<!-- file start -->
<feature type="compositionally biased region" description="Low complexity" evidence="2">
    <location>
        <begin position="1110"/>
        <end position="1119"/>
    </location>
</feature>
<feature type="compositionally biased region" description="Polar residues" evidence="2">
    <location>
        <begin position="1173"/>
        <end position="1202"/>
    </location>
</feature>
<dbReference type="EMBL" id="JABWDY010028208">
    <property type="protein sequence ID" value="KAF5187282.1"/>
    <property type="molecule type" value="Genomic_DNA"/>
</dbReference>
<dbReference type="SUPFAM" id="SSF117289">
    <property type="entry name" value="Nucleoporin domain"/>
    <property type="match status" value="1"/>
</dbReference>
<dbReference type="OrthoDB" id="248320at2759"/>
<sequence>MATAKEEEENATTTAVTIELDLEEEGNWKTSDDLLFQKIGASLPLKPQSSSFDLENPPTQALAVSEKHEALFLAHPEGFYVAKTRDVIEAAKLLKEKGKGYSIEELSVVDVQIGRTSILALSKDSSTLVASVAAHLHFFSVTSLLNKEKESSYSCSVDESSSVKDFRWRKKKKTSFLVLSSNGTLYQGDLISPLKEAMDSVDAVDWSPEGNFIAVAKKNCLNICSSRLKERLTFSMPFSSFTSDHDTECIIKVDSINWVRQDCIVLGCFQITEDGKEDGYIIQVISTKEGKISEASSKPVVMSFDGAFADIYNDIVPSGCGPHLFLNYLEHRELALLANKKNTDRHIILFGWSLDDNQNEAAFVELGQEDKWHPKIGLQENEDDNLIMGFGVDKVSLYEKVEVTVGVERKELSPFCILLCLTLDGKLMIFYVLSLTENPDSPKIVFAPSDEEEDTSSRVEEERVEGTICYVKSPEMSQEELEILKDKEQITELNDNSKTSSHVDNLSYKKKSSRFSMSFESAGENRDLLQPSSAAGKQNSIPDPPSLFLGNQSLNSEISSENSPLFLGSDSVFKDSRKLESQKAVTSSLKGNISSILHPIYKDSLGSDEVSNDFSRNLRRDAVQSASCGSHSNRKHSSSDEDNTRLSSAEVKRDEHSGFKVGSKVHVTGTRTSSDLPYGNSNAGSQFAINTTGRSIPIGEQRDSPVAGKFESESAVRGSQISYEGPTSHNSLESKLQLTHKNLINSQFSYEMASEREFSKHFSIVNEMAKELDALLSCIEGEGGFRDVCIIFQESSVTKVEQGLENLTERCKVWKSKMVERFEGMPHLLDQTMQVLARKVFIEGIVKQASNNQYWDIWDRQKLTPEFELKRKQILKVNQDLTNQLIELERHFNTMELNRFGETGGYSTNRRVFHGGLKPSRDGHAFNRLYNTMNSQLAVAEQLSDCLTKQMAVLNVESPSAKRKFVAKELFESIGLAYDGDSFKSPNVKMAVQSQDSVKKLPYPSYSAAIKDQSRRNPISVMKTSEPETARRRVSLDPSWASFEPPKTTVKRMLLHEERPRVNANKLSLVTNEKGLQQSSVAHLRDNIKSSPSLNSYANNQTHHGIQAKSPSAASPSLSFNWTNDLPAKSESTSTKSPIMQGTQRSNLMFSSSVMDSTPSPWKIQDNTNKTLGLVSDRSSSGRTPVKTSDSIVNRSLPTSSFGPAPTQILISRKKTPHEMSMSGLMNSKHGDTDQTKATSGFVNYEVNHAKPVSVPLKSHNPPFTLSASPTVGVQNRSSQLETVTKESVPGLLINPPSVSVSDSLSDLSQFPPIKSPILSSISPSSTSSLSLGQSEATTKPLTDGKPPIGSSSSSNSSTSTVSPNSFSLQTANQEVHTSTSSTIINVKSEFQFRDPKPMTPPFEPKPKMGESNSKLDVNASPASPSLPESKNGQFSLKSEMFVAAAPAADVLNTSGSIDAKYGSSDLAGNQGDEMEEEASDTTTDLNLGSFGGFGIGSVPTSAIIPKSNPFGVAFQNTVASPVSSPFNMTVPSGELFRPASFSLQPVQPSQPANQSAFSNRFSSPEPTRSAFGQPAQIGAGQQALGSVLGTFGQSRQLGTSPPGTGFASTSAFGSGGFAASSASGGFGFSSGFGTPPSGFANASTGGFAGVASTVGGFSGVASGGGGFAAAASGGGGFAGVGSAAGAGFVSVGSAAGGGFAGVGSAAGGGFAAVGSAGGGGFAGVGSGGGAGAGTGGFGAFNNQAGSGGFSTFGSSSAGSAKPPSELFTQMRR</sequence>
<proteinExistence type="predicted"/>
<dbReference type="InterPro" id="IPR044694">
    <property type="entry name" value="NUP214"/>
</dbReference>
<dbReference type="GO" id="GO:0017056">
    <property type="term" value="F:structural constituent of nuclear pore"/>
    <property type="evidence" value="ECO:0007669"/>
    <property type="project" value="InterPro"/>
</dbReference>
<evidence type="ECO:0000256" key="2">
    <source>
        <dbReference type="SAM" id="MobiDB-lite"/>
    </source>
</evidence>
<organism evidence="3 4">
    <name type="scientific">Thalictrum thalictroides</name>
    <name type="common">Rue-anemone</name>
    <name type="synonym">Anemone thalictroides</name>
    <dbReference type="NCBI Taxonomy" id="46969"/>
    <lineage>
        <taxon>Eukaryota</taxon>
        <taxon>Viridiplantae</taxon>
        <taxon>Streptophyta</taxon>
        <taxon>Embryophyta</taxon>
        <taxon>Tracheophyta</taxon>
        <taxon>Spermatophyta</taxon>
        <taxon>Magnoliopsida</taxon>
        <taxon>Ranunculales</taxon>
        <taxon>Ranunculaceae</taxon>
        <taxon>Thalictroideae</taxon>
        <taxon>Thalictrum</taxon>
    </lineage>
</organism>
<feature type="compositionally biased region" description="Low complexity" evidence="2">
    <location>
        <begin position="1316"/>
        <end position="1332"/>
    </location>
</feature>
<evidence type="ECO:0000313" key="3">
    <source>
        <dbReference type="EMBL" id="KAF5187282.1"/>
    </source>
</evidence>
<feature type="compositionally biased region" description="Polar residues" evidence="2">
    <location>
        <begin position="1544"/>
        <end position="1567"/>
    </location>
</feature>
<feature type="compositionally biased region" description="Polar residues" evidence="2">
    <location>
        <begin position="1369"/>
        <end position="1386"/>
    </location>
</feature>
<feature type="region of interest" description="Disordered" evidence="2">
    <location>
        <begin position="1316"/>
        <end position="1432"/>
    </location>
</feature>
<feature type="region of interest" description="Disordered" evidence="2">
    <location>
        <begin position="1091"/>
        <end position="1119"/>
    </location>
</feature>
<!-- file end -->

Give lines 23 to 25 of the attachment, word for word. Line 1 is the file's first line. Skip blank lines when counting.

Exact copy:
<proteinExistence type="predicted"/>
<dbReference type="InterPro" id="IPR044694">
    <property type="entry name" value="NUP214"/>